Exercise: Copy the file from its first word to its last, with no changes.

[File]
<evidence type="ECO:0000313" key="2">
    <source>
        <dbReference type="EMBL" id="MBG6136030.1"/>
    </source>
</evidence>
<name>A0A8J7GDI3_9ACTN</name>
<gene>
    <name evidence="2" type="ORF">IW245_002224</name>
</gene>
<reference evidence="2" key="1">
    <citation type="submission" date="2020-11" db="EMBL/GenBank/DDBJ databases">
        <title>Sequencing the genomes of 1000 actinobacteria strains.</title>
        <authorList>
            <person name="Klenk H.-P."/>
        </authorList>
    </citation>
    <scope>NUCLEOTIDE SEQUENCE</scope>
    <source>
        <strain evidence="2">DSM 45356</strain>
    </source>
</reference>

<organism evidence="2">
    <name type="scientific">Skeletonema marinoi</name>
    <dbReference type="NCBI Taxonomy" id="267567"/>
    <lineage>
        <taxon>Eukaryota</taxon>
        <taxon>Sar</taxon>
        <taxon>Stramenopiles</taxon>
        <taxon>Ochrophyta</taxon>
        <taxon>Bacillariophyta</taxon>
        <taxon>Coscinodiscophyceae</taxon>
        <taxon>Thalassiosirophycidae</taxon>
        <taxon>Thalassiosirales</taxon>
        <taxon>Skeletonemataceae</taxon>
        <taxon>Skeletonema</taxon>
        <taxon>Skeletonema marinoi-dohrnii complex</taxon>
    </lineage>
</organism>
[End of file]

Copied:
<evidence type="ECO:0000313" key="2">
    <source>
        <dbReference type="EMBL" id="MBG6136030.1"/>
    </source>
</evidence>
<name>A0A8J7GDI3_9ACTN</name>
<gene>
    <name evidence="2" type="ORF">IW245_002224</name>
</gene>
<reference evidence="2" key="1">
    <citation type="submission" date="2020-11" db="EMBL/GenBank/DDBJ databases">
        <title>Sequencing the genomes of 1000 actinobacteria strains.</title>
        <authorList>
            <person name="Klenk H.-P."/>
        </authorList>
    </citation>
    <scope>NUCLEOTIDE SEQUENCE</scope>
    <source>
        <strain evidence="2">DSM 45356</strain>
    </source>
</reference>

<organism evidence="2">
    <name type="scientific">Skeletonema marinoi</name>
    <dbReference type="NCBI Taxonomy" id="267567"/>
    <lineage>
        <taxon>Eukaryota</taxon>
        <taxon>Sar</taxon>
        <taxon>Stramenopiles</taxon>
        <taxon>Ochrophyta</taxon>
        <taxon>Bacillariophyta</taxon>
        <taxon>Coscinodiscophyceae</taxon>
        <taxon>Thalassiosirophycidae</taxon>
        <taxon>Thalassiosirales</taxon>
        <taxon>Skeletonemataceae</taxon>
        <taxon>Skeletonema</taxon>
        <taxon>Skeletonema marinoi-dohrnii complex</taxon>
    </lineage>
</organism>